A Doll's House Credit: Michael Brosilow

To view Nora Helmer’s girlish high spirits as proof of immaturity is as much a mistake as viewing Blanche DuBois’s flights of nostalgia as proof of weakness. Both of these indelible dramatic heroines reach their breaking point (or in Nora’s case, a breaking-away point) only after making huge—and unsung—sacrifices for their families. True, Nora’s forgery of her dying father’s signature in order to get the loan she needed to save her husband Torvald’s health is technically a crime, whereas Blanche drowned in legal debt shepherding sick relatives on their “long parade to the graveyard.” But neither are weak women: rather, they are women worn out by the pretenses of weakness piled on top of their overworked shoulders—pretenses the immature man children who surround them insist upon to assuage their own egos.

When things fall apart for both, it happens quickly. The speed of Nora’s transformation from seemingly naive and childlike wife and mother to a woman bent on seeking her own destiny is reflected in Writers Theatre’s current 90-minute adaptation of Henrik Ibsen’s A Doll’s House by Sandra Delgado and Michael Halberstam. In Lavina Jadhwani’s nimble, acerbic staging, Cher Álvarez’s vivacious Nora doesn’t get much time to breathe before the enormity of what she’s facing as a result of that long-ago forgery crashes in on her. Meantime, Greg Matthew Anderson’s self-important Torvald can’t see beyond his own desires for a toy wife. As feminist writer-philosopher Lou Andreas-Salomé has noted, his “delight in simple gaiety and loveliness is . . . a conventional person’s reluctance to face any serious struggle which could disturb the aesthetic somnolence that allows him to enjoy life with self-satisfaction.”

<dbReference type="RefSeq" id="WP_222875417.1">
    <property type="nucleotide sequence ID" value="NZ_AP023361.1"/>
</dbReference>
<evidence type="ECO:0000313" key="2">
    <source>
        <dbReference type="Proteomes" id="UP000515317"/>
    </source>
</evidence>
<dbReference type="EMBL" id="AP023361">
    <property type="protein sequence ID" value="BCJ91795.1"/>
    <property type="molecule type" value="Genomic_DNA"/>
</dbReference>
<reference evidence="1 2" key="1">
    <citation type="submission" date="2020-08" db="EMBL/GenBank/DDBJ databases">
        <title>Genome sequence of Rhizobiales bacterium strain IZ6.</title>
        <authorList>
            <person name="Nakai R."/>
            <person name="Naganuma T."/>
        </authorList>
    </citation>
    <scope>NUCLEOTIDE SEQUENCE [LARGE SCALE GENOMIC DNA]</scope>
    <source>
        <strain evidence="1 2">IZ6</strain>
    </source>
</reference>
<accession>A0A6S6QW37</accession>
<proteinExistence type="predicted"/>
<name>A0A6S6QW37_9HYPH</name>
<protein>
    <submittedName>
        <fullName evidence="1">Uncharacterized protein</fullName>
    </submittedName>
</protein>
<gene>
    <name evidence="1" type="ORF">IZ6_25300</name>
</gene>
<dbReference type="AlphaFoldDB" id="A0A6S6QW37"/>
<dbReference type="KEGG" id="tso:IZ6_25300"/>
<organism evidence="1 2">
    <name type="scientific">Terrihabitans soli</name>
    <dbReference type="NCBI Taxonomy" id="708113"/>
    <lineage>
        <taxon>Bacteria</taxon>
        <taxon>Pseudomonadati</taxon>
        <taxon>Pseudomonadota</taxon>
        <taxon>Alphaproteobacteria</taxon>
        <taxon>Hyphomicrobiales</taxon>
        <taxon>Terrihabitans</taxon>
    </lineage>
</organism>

Some of the subtlety is undeniably lost in speedy translation here, but what’s gained is a sense of urgency. Arnel Sancianco’s green birdcage walls suggest both the frailty of the Helmer home and the thinness of social barriers through which secrets will inevitably seep. The corollary characters—the anguished creditor Krogstad (Adam Poss) who tries to bring Nora down, Nora’s steadfast but lonely old school friend, Christine (Tiffany Renee Johnson), the dying Dr. Rank (Bradley Grant Smith), and the housemaid Anne Marie (Amy J. Carle), who sacrificed her own children to care for other people’s—get perhaps less stage time than in the original. But that only makes their observations on class and gender more pointed and timely.

Sometimes the show feels as if it’s straining for contemporary cred, as when Nora lets loose with profanity for its own sake. But the end (spoiler alert: that famous door doesn’t really slam) puts a rather more optimistic spin on the next chapter for Nora. As for Torvald? Well, maybe it’s time he hangs up his narcissism and learns to love other people, in all their fullness and their flaws.  v